Published in the Proceedings, Beacon Conference, 2002.
SUNY/WESTCHESTER Community College
Valhalla, New York 10595-1698 USA
New York Whale and Dolphin Action League
PO Box 273
Yonkers, NY 10707 USA
This report is not intended to be a comprehensive study of marine acoustics or the proliferation of mid or low frequency sound in water. Its focus is on the problems and known effects of tactical military sonars (especially low frequency active) on the biomass of the area of intended use comprising 80% of the world's oceans.
A powerful sonar system known as Surveillance Towed Array System Low Frequency Active (SURTASS LFA) may soon be deployed in up to 80% of the world's oceans. The Navy asserts that its need to detect quieter submarines at long range can only be met with the new low frequency active sonar (Johnson, 2001). But many scientists are concerned that propagating low frequency sound at levels up to 240 decibels (dB) into the oceans threatens the survival of marine life.
Intensity levels of LFA Sonar are far greater than those known to harm cetaceans (whales and dolphins). National and international regulations aimed at protecting marine life (Appendix A) such as endangered whales and turtles have been cast aside or altered to allow for the new technology. Marine acousticians, environmental groups and private citizens have called for a review of the powerful acoustic device and the pursuit of new passive sonars. Three coastal states have enacted pre-deployment prohibitions which severely restrict operation (Appendix B). This follows a series of mass strandings of whales and dolphins that coincided with documented naval exercises. The Navy has not sufficiently addressed the problem of the known potential of lethality in marine life caused by the use of these high intensity acoustic devices.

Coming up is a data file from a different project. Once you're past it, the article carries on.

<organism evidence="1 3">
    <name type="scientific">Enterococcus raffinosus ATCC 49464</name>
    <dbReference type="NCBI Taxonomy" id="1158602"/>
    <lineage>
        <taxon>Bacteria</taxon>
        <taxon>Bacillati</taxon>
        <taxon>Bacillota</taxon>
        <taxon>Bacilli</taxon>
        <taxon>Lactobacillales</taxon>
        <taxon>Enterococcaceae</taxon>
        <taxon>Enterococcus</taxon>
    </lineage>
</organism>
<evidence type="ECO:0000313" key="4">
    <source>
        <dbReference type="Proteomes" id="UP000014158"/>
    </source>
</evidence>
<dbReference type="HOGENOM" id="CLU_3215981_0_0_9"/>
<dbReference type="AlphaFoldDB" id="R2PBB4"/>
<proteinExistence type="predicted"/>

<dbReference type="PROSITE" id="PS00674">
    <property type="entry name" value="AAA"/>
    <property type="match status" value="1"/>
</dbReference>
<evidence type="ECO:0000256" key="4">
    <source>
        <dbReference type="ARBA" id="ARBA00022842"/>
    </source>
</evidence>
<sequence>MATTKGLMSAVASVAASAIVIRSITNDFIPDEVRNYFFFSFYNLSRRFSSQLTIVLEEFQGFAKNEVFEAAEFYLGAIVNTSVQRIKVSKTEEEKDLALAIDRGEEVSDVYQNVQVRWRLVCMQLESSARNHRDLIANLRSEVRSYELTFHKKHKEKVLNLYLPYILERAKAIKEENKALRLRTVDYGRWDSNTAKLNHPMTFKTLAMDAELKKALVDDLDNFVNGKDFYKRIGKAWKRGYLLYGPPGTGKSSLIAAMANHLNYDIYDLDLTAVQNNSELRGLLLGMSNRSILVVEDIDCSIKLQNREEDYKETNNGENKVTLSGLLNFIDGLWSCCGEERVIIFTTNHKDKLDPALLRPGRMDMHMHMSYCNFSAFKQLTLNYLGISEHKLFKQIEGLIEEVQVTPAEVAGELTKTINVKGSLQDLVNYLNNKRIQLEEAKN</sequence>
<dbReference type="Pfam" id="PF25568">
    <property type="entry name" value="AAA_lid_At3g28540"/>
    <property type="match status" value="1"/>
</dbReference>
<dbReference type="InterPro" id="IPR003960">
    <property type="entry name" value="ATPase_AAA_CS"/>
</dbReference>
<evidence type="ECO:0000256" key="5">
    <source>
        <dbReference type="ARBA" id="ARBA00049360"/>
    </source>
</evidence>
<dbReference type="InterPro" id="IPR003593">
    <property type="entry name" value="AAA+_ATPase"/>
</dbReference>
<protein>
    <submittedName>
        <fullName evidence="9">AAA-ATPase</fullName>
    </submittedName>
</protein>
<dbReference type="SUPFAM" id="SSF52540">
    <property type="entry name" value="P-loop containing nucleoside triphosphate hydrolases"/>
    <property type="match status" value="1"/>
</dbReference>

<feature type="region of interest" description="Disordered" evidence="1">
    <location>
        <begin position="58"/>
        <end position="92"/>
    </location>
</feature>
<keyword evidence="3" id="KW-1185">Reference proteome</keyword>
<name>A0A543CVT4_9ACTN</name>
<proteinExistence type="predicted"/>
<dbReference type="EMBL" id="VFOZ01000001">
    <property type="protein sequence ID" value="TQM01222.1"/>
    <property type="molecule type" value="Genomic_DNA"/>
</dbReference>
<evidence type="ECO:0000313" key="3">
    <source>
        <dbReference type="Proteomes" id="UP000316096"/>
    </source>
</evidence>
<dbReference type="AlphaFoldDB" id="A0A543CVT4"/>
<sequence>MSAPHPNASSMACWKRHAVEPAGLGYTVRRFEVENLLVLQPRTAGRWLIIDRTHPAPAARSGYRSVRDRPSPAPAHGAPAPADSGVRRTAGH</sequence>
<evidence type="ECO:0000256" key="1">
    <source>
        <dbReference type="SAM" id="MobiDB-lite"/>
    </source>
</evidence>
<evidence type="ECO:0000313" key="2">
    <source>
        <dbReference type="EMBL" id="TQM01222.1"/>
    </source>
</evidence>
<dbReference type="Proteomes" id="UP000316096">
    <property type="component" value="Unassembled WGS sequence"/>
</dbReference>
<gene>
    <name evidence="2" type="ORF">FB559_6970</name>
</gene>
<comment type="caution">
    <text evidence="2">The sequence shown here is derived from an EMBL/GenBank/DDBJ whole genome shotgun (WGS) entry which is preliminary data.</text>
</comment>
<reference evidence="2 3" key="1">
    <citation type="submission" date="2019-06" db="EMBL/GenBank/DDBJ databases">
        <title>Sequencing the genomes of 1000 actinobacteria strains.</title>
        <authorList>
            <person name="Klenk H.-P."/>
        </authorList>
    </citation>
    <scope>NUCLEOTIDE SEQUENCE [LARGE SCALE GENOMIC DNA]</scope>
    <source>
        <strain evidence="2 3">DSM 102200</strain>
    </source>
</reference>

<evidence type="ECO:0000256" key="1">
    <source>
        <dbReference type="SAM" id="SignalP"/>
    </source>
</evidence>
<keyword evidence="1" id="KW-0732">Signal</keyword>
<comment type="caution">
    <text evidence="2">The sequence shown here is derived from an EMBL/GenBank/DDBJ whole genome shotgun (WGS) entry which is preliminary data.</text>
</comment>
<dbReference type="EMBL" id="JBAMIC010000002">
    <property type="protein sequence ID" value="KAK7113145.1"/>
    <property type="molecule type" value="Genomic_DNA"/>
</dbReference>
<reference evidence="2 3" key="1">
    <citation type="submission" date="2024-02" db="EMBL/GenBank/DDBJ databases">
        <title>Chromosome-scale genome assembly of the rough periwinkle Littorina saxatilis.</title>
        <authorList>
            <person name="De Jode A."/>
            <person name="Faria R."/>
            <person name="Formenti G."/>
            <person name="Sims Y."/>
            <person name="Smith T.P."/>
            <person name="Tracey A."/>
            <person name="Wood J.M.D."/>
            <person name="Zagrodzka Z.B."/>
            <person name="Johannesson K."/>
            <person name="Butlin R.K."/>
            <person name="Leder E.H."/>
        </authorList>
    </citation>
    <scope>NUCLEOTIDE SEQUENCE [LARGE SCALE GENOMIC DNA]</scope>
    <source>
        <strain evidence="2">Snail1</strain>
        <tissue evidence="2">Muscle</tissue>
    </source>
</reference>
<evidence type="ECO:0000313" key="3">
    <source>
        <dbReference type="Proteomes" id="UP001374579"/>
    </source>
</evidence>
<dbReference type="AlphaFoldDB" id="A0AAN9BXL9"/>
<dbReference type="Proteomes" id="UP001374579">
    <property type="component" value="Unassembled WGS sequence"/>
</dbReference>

By far the most well known and significant of the multi-species mass strandings that occurred during naval exercises took place in the Bahamas in March of 2000. The incident is often called the "smoking gun" as it presented ample opportunity for necropsy and investigation lacking in previous military-associated strandings.
Over a 36-hour period on March 15th and 16th, 2000, 14 beaked whales, 2 minke whales and 1 spotted dolphin stranded on the Abaco, Grand Bahama and Eleuthera islands in the Bahamas. Scientists Ken Balcomb and Diane Claridge from the Center for Whale Research in Friday Harbor, Washington, were on hand at the research facility at Sandy Point, Abaco, studying a rare resident pod of 35 Cuvier's beaked whales (Ziphius cavirostris). On March 15th, one of the whales being studied beached itself in shallow water in front of the research station.